'Lays down a transformative path to peace' David Lammy MP
'A devastating and beautifully-drawn tribute to the young boys that the media turns into statistics of knife crime' Candice Carty-Williams
'I came away from this book enraged, enlightened and with a sense of urgency to do something' Annie Mac
Demetri wants to study criminology at university to understand why people around him carry knives.
Jhemar is determined to advocate for his community following the murder of a loved one.
Carl's exclusion leaves him vulnerable to the sinister school-to-prison pipeline, but he is resolute to defy expectations.
Tony, the tireless manager of a community centre, is fighting not only for the lives of local young people, but to keep the centre's doors open.
Drawing on the latest research and interviews with experts, this refreshingly nuanced and beautifully written book interweaves the stories of a cast of characters at the sharp end of Britain's serious youth violence epidemic, with chapters on subjects such as social media, gentrification and criminal justice.
Showing how we are all connected to this tragedy, Cut Short is a gripping, urgent, sympathetic and often painful portrait of a society fracturing along lines of race, class and postcode. It is a blueprint for positive change, and a book we desperately need.
'Compelling' The Sunday Times; 'Assured' Observer; 'Brilliantly written' Nikesh Shukla
'Makes you stop and think' Nick Robinson, BBC R4's Today programme
'This book strongly gives a voice to the voiceless . . . essential reading' Kenny Allstar
'Angry, impassioned, informed, accurate - the story behind the cutting short of public health and young lives' Danny Dorling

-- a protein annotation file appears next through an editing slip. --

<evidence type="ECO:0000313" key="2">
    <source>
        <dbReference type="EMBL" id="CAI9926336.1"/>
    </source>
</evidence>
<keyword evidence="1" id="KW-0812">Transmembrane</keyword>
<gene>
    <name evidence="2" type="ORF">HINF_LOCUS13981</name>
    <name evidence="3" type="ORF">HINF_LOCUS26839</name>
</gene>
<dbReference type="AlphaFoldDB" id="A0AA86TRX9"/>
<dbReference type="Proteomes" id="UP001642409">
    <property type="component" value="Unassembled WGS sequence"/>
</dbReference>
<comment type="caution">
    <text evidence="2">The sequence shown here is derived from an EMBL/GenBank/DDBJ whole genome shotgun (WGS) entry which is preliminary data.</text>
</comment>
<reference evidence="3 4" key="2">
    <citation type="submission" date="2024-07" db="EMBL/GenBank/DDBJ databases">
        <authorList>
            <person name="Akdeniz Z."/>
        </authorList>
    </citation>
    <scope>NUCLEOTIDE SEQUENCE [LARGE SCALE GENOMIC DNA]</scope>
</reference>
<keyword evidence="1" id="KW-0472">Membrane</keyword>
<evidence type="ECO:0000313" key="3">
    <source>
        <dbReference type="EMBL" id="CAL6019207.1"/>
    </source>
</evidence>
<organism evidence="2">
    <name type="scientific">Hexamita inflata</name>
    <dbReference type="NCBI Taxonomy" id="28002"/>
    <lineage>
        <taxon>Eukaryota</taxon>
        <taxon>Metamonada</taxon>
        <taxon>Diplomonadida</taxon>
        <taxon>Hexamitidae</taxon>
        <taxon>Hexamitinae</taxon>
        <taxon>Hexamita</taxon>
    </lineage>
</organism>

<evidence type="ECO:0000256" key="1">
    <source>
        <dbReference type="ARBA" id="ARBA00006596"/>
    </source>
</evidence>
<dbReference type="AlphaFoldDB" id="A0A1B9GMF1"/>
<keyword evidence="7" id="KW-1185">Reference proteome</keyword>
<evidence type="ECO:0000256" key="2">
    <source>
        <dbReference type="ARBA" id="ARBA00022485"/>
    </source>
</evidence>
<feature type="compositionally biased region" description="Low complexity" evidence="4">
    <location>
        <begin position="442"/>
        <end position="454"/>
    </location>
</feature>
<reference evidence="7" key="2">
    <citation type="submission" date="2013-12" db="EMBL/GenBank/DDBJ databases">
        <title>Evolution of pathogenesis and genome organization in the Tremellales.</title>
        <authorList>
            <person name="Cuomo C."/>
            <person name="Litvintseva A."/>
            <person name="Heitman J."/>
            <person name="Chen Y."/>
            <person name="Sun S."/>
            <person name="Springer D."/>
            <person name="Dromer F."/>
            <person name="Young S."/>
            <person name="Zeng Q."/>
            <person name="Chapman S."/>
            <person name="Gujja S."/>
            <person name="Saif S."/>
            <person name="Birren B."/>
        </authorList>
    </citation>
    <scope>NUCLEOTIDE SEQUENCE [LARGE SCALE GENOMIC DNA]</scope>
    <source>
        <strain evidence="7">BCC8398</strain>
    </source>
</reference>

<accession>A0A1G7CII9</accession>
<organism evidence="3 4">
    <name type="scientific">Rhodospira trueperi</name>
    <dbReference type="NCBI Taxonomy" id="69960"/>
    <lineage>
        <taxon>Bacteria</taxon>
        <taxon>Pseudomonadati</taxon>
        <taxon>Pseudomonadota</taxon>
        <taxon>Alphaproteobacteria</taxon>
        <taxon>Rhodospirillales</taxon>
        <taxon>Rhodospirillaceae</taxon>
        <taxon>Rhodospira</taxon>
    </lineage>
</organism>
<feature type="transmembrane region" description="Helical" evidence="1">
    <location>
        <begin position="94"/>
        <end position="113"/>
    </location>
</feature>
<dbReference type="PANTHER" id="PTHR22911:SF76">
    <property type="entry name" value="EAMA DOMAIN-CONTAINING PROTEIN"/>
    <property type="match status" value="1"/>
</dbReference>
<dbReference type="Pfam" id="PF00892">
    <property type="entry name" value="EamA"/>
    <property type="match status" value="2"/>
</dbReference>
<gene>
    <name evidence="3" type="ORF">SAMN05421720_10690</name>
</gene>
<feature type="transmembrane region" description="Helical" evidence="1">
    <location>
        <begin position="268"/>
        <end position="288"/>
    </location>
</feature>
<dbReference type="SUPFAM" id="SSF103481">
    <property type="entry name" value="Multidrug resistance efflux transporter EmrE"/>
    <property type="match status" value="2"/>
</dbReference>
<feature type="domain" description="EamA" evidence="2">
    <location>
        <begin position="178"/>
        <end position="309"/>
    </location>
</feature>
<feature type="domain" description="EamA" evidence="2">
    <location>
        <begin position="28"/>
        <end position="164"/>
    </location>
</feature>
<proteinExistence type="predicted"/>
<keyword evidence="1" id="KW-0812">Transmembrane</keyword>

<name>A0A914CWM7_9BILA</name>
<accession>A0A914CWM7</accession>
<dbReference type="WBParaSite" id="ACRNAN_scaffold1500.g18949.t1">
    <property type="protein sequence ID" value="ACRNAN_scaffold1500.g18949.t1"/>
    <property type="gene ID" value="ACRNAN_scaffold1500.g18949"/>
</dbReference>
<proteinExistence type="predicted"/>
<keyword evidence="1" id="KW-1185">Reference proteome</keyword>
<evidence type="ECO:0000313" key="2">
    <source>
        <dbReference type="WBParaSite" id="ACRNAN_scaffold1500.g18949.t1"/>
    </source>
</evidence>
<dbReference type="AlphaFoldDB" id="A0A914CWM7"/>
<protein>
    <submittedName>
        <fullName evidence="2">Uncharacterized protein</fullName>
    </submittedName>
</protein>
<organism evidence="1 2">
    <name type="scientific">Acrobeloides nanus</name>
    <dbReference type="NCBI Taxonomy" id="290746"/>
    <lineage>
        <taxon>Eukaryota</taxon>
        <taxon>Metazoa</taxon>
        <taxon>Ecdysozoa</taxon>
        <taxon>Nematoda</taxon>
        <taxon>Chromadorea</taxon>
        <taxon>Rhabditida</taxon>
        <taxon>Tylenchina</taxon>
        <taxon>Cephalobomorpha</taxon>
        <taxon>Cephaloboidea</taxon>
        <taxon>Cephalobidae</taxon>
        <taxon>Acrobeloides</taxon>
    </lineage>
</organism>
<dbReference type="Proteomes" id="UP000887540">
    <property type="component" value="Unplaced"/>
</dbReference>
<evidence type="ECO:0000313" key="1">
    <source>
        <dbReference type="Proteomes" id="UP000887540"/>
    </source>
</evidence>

'Ciaran's work is informed by lived experience at the frontline of social change. It takes a sensitive and respectful look at the truths less often told' George the Poet
Honest, authentic and raw, this book confronts our deepest assumptions about violence, and lays down a transformative path to peace
A devastating and beautifully drawn tribute to the young boys that the media turns into statistics of knife crime. In telling their stories, Ciaran Thapar brings to the page their dreams, their imaginations and their hearts
A very inspiring and important piece of work and I'd encourage people to buy it, to read it and to act on it
An incredibly important look at the plight of Britain's youth, delivered with clarity, honesty and an open heart
Ciaran's work is informed by lived experience at the frontline of social change. It takes a sensitive and respectful look at the truths less often told
Pays poignant tribute to the victims of youth violence who so often become statistics . . . A compelling read that covers a difficult subject with nuance and authority . . . more urgent than ever
Makes you stop and think
Cut Short is an assured debut that leaves you in no doubt of Thapar's talents as a writer. His depictions of the characters he gets to know during his years as a youth worker are full of respect, even love . . . These character studies are complemented by an analytical rigour that means Thapar's powerful narrative kicks against the state - against the austerity and demonisation that keep so many young black men trapped in cycles of poverty and marginalisation while a discourse of knife crime draws attention away from its root causes
A powerful account of teenage lives blighted by violence
Angry, impassioned, informed, accurate - the story behind the cutting short of public health and young lives
Everyone has their preferred festive fare – but what might it tell you about your reading habits? Here, we use cutting-edge literary science to formulate a personalised recommended book list, whether you’re a stuffing buff, a potato pundit or a sprout savant.
One of the great joys of reading non-fiction is stumbling across an idea so fascinating you’re compelled to share it with everyone you know. Here, authors Mary Ann Sieghart, Azeem Azhar and more share their favourites.
In Cut Short: Youth Violence, Loss and Hope in the City, author Ciaran Thapar explores the ways violence is perpetrated – and replicated – in urban communities. In this extract, a gatecrasher interrupts a funeral wake.